Newspaper article The Evening Standard (London, England)

Mocking a Metamorphosis; Bewildered: Ionesco's Silly, Blinkered Townsfolk Are Unable to Accept That the Rhinoceroses Are Transformed Humans

Newspaper article The Evening Standard (London, England)

Mocking a Metamorphosis; Bewildered: Ionesco's Silly, Blinkered Townsfolk Are Unable to Accept That the Rhinoceroses Are Transformed Humans

Article excerpt

THEATRE Rhinoceros Royal Court Downstairs .....

Nicholas de Jongh

WHAT abundant laughter attends Eugene Ionesco's Rhinoceros! Dominic Cooke'salluring production of this Theatre of the Absurd black comedy - a classicallegory - was first seen at the Court with Laurence Olivier in 1960. Itreminds us how accomplished British actors are at sending-up Gallic pomposityand pedantry.

Ionesco's purpose, though, is deadly serious. In 1938 the Romanian-born writernoticed how his friends succumbed to Romania's fascist Iron Guard as if seizedby a contagion. He described them as akin to rhinoceroses. His play cynicallyviews the human drive to conformity and, perhaps influenced by Hitler'soccupation of France, an ostrich-like refusal to face the truth. "They're notfundamentally aggressive," claims Paul Chahidi's Dudard, as rhinoceroses runwild through the town.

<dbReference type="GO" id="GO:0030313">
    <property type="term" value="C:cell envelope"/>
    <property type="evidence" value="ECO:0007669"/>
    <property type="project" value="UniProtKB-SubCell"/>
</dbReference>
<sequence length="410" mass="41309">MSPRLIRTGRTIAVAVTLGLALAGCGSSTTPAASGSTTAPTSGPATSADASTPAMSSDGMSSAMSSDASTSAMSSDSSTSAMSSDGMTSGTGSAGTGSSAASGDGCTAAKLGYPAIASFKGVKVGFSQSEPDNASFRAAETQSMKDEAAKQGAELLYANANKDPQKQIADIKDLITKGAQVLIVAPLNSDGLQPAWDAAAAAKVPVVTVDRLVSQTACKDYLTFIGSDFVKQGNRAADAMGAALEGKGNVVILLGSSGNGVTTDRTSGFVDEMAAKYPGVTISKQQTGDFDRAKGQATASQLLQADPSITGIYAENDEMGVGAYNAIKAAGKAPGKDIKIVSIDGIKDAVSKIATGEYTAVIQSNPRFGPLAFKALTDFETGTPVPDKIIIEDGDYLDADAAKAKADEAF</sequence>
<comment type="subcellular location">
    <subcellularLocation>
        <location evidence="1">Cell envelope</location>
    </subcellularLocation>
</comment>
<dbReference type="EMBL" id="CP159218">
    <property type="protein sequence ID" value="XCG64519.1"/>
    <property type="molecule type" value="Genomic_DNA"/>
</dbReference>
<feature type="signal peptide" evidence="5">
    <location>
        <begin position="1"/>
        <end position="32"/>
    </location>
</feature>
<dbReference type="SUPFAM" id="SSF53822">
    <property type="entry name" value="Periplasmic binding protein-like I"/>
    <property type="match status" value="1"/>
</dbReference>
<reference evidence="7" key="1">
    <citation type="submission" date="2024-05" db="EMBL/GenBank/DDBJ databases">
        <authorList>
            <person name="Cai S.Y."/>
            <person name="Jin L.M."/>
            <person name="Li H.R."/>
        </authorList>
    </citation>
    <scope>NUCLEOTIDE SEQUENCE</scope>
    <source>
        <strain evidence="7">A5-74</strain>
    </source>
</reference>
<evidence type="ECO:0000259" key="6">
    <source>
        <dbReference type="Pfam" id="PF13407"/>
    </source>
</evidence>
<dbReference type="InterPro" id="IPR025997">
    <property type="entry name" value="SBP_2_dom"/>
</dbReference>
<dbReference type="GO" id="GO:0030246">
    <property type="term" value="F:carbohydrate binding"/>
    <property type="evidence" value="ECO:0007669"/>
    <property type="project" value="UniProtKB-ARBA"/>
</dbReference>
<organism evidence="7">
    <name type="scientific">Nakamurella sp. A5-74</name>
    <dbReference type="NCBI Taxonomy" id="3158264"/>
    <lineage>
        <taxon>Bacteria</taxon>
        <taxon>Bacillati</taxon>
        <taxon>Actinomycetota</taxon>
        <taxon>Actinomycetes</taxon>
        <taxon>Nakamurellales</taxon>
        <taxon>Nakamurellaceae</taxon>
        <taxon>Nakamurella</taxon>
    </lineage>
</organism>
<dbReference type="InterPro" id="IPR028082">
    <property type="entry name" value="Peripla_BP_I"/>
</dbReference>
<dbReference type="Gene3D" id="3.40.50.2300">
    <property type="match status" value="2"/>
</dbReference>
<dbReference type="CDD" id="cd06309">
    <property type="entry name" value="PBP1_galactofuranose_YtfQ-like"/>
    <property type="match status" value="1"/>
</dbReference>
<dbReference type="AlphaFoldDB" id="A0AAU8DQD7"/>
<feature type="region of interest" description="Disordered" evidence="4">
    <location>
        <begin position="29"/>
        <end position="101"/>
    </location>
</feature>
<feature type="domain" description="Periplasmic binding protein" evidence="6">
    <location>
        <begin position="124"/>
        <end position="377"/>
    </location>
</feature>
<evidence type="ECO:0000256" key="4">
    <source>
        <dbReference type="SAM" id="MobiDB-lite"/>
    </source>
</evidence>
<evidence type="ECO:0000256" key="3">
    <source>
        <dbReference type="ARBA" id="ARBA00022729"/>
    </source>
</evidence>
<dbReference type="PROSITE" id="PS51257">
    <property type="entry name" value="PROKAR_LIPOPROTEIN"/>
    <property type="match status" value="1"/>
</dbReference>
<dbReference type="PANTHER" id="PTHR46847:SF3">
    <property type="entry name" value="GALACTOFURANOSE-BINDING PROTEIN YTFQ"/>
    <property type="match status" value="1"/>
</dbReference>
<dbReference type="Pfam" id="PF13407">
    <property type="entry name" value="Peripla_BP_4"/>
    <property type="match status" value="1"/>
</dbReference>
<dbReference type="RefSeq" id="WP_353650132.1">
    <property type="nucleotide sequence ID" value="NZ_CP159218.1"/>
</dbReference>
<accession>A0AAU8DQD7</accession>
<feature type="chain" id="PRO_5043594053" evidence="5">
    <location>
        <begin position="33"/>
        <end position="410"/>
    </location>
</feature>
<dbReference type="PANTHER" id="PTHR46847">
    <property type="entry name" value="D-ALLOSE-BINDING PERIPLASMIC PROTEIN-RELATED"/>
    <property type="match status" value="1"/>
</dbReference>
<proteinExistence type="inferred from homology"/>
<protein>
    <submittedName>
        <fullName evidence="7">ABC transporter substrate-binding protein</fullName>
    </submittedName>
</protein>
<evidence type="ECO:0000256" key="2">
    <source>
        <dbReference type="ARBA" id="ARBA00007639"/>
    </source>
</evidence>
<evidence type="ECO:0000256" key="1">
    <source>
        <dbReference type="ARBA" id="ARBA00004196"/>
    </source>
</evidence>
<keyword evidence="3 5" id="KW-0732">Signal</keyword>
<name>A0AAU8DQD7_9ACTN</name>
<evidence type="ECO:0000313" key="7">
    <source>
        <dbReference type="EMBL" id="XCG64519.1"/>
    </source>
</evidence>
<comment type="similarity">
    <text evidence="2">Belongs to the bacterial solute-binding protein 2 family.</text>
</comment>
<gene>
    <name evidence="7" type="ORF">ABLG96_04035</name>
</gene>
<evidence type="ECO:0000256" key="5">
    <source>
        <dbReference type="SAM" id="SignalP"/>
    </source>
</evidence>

At first comedy rules. How cruelly pleasing to watch Ionesco's blinkeredinhabitants of a seriously provincial French town when the first rhinoceros,unseen but thunderous as a Tube train, crashes into the central square. Thedamage to Anthony Ward's unevocative and underdeveloped set is an omen ofturbulence. Although townsfolk are quick to anger, outrage and anxiety, theytake time to reach a panicky awareness that the rhinoceroses are metamorphosedhuman beings.

Two scenes, one preposterously amusing, the other shimmering with black comedy,mark the process. …

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